Talk about the problem that you solve; that will immediately captivate an audience. They’ll be more willing to listen to your voicemail, and when you have them on the phone, they’ll be more willing to engage with you.
You want to bridge the gap between the buyer and the seller; one good example of a way to do that is talk about a project that’s going on.
So for DiscoverOrg, that might be, “Hey Michelle, we’ve uncovered an information security project that’s right in your wheelhouse. I wanted to get that in front of you …”
Now all of a sudden you’re speaking their language. You’re giving them something relevant. You understand their world, and you can actually help solve some problem that they in fact have.
4. DO talk about competitors
As soon as you start name dropping competitors, you demonstrate that you’ve done your homework, you understand your market. You understand the other key players in the space, and you’ve worked with them: Therefore you’d be a great fit to solve their similar pain point as well.
“We’d be a great fit for you, too.”
5. DO leave your number – and talk slowly
If you’re going to leave a phone number, literally envision your prospect writing it down.
When you’re face-to-face, you might say something like, “Okay, give me a call. My phone number is 360-718-5555.”
Your prospect cannot go that fast, especially if they’re hearing it for the first time. Talk slowly, and literally envision them writing it down. In doing so, you’ll be speaking at the same speed that they will write it down.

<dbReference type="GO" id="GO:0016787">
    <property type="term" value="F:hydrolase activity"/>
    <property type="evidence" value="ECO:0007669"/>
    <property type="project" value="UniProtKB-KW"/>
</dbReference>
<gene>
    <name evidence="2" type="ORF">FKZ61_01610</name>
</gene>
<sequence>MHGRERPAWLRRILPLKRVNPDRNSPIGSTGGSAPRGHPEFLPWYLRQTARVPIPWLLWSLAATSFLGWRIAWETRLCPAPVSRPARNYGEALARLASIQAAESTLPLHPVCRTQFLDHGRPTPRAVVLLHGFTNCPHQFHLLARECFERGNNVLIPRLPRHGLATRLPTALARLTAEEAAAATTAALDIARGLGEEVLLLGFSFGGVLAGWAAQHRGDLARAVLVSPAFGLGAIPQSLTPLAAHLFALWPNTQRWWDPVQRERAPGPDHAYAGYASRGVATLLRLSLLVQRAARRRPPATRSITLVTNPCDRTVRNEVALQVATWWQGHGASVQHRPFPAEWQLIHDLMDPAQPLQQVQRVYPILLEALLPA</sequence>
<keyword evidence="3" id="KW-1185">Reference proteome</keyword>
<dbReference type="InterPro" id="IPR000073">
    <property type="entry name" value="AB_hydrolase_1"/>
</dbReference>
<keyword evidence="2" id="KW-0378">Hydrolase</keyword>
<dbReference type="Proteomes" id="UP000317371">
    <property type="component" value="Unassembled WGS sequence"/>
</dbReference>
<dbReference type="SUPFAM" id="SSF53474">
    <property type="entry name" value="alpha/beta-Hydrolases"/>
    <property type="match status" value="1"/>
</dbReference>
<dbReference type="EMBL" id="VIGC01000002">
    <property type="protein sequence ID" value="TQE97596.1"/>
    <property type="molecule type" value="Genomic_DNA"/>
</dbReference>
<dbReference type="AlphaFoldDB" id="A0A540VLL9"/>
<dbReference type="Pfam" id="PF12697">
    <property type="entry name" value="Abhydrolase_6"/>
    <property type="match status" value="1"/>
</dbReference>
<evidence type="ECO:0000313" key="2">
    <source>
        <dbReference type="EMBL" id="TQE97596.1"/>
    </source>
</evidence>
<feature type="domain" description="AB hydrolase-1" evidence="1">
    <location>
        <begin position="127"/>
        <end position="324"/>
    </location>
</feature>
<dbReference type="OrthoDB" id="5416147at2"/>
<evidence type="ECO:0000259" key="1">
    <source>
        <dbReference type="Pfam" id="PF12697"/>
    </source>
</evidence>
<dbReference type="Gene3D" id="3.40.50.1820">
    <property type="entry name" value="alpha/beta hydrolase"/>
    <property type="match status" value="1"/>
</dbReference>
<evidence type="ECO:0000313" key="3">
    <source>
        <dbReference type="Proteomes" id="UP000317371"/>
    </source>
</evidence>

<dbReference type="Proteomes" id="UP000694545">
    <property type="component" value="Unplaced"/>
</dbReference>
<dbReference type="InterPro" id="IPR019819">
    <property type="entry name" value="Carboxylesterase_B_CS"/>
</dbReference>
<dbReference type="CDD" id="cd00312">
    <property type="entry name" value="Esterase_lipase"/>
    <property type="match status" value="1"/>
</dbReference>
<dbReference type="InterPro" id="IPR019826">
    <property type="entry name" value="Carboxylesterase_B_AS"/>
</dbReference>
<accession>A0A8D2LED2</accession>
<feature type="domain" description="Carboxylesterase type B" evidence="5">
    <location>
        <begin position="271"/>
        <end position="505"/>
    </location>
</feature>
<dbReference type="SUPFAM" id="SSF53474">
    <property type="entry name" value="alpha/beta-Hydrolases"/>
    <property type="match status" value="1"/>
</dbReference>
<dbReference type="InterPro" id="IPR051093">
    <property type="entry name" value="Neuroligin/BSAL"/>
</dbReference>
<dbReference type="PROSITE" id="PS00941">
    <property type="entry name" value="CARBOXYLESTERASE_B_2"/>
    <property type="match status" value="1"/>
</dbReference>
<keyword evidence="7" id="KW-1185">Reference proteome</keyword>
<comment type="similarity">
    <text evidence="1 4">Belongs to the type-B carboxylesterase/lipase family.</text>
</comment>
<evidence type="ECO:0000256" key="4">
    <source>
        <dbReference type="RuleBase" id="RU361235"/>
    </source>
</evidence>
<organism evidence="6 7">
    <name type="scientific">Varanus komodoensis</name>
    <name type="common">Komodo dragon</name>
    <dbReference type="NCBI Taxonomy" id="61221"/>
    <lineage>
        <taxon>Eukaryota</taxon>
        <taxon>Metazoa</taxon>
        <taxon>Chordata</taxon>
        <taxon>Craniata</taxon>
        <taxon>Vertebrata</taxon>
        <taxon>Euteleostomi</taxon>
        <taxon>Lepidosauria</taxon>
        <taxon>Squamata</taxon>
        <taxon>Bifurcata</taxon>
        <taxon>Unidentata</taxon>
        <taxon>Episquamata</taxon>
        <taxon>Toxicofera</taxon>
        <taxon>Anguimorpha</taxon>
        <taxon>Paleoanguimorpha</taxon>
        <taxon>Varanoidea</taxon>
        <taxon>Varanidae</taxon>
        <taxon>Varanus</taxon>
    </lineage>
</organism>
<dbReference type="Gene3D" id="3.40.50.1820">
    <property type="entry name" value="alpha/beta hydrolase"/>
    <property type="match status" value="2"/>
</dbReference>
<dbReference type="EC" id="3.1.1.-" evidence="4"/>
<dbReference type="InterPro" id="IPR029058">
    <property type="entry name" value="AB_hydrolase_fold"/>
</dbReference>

6. DO pair your voicemail with other touches
Couple your voicemail with other touches. Send an email. Do social touches. Send more voicemails. Send a handwritten note.
Within the voicemail itself, reference something else that you’ve done. For example, “Hey Susie, I sent you over a LinkedIn connection the other day, hope to have a live conversation. This is Jake with DiscoverOrg.”
Or, “Hey Dave, I sent you an email the other day with a full organizational chart of one of your top prospect accounts. I wanted to see if you had a chance to review.”
I’m not giving a pitch here, and I’m not going into the weeds about our product. What I am doing is connecting two dots, building the story for them. And, again, I’m humanizing myself. I’m making myself whole, and I’m making myself stand out.
7. DO Save your company name for the end
One last do here is leave your company name at the end.
Don’t necessarily open the voicemail with, “This is Jake with DiscoverOrg.”
I’d rather say, “Hey John, this is Jake. The reason for my call is to show you this project.” Or: “Hey look, I have a great company I wanted to get you in front of.”
You want to have a level of familiarity. When you’re calling your friends or family, you’re not going to introduce yourself each time: “This who I am, this is my relationship to you, this is why I’m calling.”
I would say something like, “Hey John, I found an information security project right in your wheelhouse, and I want to send it over to you. Give me a call. My number’s 360-718-5555. This is Jake with DiscoverOrg.”
Again, to bring this all together and wrap a nice bow around it, you’ll want to follow the voicemail with an email shortly thereafter (if not before), so you’re clustering touch points – and in doing so, you’re impossible to avoid.
This concludes another Whiteboard Wednesday from DiscoverOrg. As always, there’s a ton of resources on the website, including blogs, webinars, white papers, and a lot more Whiteboard Wednesdays to come.
Now go out there and leave some voicemails!